In a smaller randomised, double-blind, doubledummy, multicentre 24-week trial, Saag and colleagues[15] evaluated the onset of action of a single infusion of zoledronic acid 5 mg compared with weekly oral alendronate 70 mg (n = 69 and 59 respectively) in postmenopausal women with low BMD (T-score equal to or less than 2 by DXA).[15] This was assessed by
reductions in urinary N-telopeptide of type 1 collagen (NTX), and other bone markers, including serum b-CTX levels and BSAP, a marker of bone formation. The significantly greater reduction in urine NTX levels at week 1 with zoledronic acid suggests a more rapid onset of effect than alendronate 70 mg once weekly. All markers were within the premenopausal range by the end of the study, with levels of serum b-CTX returning to the premenopausal levels by week 12. Current medical consensus is that further work is needed as the use and value of bone markers within routine clinical practice has not yet been established.

Risk management
In the HORIZON PFT,8 serious atrial fibrillation (AF) was reported in 1.3% of treated patients, as compared with 0.5% in the placebo group. AF occurred in most cases more than 30 days after the infusion. In the HORIZON RFT,9 the incidence of serious AF was similar in the zoledronic acid and placebo groups (1.1% and 1.3% respectively). Within both HORIZON trials,[8,9] the most common postdose symptoms seen up to three days after infusion were pyrexia and myalgia, with the PFT8 also reporting influenza-like symptoms, headache and arthralgia, and the RFT[9] reporting bone and musculoskeletal pain in addition. Two cases of osteonecrosis of the jaw, one in each group, were reported from the PFT,[8] but none was noted in the RFT9. No adverse affect on fracture healing or renal safety was noted in either study.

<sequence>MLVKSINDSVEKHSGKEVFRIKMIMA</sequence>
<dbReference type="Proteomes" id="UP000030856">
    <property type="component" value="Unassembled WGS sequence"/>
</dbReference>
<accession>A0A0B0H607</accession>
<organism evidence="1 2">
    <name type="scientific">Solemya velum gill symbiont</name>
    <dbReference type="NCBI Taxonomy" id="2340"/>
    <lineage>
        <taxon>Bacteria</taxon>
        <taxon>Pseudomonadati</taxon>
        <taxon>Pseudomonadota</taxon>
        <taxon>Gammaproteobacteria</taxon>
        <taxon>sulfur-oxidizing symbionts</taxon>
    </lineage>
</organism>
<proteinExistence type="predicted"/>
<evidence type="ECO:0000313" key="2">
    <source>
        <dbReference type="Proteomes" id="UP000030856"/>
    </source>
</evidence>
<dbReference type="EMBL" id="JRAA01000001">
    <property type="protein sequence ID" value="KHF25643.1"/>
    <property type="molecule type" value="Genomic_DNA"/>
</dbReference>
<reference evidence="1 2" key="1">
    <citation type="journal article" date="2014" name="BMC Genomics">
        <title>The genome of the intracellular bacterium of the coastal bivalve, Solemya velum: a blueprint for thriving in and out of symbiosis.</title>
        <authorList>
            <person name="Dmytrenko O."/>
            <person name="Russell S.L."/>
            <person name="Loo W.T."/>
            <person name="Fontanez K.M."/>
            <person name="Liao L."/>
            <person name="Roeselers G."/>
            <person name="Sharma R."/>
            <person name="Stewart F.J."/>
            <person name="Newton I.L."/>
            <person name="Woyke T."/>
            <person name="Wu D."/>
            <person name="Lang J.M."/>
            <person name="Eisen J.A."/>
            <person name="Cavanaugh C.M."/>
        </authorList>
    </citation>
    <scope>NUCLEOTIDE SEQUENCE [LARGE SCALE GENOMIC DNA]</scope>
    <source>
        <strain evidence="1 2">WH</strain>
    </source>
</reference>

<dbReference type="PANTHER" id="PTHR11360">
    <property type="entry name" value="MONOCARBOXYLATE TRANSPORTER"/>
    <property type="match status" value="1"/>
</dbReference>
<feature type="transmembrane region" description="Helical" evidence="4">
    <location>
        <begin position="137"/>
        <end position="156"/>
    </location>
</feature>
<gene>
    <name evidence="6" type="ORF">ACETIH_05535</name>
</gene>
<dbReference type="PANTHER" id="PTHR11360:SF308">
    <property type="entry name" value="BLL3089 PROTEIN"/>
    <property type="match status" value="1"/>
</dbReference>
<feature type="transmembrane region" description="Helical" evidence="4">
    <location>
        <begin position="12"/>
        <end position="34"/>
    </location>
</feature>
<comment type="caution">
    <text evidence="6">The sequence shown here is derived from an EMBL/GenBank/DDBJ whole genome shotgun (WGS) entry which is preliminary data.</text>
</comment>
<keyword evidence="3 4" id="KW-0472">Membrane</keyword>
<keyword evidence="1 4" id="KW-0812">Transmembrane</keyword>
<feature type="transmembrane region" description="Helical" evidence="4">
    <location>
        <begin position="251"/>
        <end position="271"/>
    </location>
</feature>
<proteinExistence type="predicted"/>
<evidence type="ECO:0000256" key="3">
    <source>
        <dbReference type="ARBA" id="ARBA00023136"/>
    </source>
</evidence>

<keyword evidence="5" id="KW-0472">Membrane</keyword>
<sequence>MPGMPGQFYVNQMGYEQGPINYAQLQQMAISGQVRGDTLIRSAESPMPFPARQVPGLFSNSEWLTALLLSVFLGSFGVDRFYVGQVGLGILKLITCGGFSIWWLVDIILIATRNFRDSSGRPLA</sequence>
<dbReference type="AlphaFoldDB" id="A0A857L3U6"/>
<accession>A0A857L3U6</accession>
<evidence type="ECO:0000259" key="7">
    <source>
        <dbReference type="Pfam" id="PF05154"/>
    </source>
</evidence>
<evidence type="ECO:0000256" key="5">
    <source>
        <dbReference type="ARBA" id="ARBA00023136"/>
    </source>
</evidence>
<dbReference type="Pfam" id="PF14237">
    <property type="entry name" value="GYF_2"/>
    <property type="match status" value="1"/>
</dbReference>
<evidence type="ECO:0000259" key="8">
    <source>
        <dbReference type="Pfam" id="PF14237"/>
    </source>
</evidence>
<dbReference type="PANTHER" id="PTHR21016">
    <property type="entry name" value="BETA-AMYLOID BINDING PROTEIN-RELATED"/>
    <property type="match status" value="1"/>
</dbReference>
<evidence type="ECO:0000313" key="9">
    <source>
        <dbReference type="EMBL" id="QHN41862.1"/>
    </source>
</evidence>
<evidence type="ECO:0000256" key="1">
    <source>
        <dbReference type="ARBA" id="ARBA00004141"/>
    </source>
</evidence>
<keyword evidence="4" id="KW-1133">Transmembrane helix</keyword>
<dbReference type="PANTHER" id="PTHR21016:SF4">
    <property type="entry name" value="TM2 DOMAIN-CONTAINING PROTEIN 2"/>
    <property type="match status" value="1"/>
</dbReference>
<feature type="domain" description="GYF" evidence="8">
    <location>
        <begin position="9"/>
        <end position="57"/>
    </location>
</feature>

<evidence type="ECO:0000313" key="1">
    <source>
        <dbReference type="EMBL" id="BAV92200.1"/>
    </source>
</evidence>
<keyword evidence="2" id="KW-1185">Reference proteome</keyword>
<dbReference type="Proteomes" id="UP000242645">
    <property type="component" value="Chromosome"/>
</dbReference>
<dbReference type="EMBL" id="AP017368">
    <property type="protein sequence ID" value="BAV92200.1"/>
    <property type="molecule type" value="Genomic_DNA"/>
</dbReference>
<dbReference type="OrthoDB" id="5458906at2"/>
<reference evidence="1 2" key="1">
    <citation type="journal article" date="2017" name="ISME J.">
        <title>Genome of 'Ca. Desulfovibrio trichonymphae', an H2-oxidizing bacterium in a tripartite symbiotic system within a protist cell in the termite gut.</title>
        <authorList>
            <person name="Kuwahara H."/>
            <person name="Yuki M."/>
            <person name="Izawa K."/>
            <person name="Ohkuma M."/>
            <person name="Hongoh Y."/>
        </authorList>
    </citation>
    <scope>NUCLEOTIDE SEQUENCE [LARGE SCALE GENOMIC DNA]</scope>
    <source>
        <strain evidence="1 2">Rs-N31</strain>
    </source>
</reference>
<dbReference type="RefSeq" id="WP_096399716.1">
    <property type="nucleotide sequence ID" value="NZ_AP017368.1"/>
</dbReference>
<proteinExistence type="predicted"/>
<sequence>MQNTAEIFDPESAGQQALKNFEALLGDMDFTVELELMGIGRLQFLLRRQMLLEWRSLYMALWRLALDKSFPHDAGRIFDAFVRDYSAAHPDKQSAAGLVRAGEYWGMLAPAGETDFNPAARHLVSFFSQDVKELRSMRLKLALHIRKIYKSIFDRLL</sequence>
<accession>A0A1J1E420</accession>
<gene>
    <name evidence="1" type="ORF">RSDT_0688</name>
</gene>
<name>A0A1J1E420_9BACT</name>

Osteomalacia must be corrected for prior to bisphosphonate therapy,[13,14] and so all patients given zoledronic acid need to have adequate calcium and vitamin D intake or will require additional supplementation. Zoledronic acid is given as a slow intravenous infusion over 15 minutes, and patients should be appropriately hydrated prior to administration. This would be
particularly important for the elderly and for patients on diuretic treatment.